Sinovac Biotech received a go-ahead to conduct a human clinical trial on its vaccine candidate against COVID-19. In animal studies, the vaccine candidate protected animals without antibody-dependent enhancement (ADE). It also appears to neutralize virus strains from different countries.
LFB and the Nantes biotech company Xenothera signed a deal for LFB to produce the first clinical batch of a drug candidate, XAV-19, developed by Xenothera for COVID-19. XAV-19 is a combination of protective antibodies that neutralizes the virus and prevents it from multiplying.
France’s Pasteur Institute is trying to use a modified measles vaccine to “trick” the body into producing antibodies against SARS-CoV-2. They indicate they hope it will stimulate an immune response similar to the current MMR vaccine that protects against measles, mumps, and rubella. It is partnered with the University of Pittsburgh’s Centre for Vaccine Research and believes it can begin animal testing within a few months, with Austrian biotech company Themis manufacturing the vaccine for clinical trials.
7 Hills Pharma launched a COVID-19 vaccine program for older adults. It is testing its lead compound 7HP349, a next-generation small-molecule integrin activator, as an oral adjuvant with a novel recombinant coronavirus vaccine. It hopes to enter the clinic in late 2020.
CytoDyn treated the first patient with leronlimab in its Phase IIb/III trial for severe and critical COVID-19. The company also has 15 patients enrolled in a Phase II trial for mild-to-moderate COVID-19 patients in the U.S. About 30 COVID-19 patients have been treated with leronlimab throughout the country. Leronlimab was originally being developed in combination with HAART for HIV as well as for metastatic triple-negative breast cancer. It is a humanized IgG4 monoclonal antibody that blocks CCR5. The company also announced that, although it had treated the first patient in its Phase II basket trial with leronlimab for 22 solid cancer tumors, enrollment is being delayed because of the pandemic.
A study from Georgia State University researchers found that an older rheumatoid arthritis drug Ridaura (auranofin) is effective against severe COVID-19. The study, which was undertaken as part of a project to screen FDA-approved medications for their potential use against SARS-CoV-2, found that within 48 hours of treatment with Ridaura, the amount of virus within the cells dropped by 95 percent. Ridaura, which is manufactured by Hikma Pharmaceuticals, also dramatically reduced the expression of cytokines, signaling proteins that draw immune cells to the site of infection, caused by SARS-CoV-2.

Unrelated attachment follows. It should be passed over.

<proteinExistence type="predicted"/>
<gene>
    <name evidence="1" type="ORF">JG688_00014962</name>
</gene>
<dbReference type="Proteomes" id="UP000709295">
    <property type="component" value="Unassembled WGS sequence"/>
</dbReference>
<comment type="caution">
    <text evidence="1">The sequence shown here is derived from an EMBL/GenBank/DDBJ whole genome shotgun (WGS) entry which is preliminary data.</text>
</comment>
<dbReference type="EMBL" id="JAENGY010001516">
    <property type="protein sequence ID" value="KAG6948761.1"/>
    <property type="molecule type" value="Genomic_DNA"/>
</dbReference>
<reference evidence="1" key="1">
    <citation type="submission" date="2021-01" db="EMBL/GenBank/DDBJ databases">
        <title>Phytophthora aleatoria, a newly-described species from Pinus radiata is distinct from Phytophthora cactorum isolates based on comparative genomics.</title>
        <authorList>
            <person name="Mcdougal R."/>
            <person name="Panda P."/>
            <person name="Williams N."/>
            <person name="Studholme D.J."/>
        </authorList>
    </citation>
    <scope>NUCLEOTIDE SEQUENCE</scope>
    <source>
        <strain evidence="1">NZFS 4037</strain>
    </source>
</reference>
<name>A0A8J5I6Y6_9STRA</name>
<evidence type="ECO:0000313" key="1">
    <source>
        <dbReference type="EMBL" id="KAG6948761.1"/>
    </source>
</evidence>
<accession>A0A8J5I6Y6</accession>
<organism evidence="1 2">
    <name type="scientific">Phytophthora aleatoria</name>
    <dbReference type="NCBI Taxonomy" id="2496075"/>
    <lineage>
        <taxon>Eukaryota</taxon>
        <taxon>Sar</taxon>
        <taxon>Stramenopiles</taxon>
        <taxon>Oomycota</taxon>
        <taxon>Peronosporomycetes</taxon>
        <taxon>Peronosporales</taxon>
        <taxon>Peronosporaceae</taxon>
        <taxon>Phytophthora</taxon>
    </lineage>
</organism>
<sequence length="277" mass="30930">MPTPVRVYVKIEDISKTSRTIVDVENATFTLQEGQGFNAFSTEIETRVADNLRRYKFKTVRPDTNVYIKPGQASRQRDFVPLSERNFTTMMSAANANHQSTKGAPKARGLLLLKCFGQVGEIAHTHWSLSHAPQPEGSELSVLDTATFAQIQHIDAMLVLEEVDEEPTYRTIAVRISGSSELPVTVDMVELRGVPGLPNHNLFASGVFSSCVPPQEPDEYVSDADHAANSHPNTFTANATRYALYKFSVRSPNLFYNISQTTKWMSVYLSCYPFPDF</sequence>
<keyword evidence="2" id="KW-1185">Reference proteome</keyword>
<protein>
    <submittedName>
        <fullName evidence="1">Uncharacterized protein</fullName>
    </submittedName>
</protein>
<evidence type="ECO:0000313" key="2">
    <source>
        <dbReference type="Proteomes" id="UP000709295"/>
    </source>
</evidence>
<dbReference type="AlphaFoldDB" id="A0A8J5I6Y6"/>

Moleculin Biotech announced virologist Dominique Schols of the Rega Institute had joined the company’s development team as a consultant. This came shortly after an announcement by researchers at the University of Frankfurt that 2 deoxy-D-glucose (2-DG, and the active compound in WP1122) inhibited SARS-CoV-2 replication in susceptible cell lines. Schols is professor and head of the Laboratory of Virology and Chemotherapy, Department of Microbiology and Immunology and Transplantation of the University of Leuven, Belgium. WP1220 is being developed for the topical treatment of cutaneous T-cell lymphoma.
ProMIS Neurosciences announced a collaboration with Hans Frykman, the chief executive officer and medical director of BC Neuroimmunology Lab and Neurocode Labs, to develop a high-throughput, highly specific serological assay to detect antibodies against SARS-CoV-2.
Other Industry News
Based on predictions of recurring outbreaks of COVID-19 in the coming years, a study published in Science suggests that intermittent social distancing may be necessary into 2022. That recommendation is based on the absence of other solutions to the disease, for which there is currently no treatment nor vaccine.
Sir Andrew Witty, the former head of GlaxoSmithKline and current president of UnitedHealth Group and chief executive officer of Optum, is stepping away from his duties to co-lead a World Health Organization effort to combat COVID-19.
Forbes has compiled the perspectives on the COVID-19 pandemic from more than two dozen scientists, doctors, virus researchers, epidemiologists and more. They provide their thoughts on multiple aspects of the fight against the disease, including testing, shelter-in-place and disease-related mortality.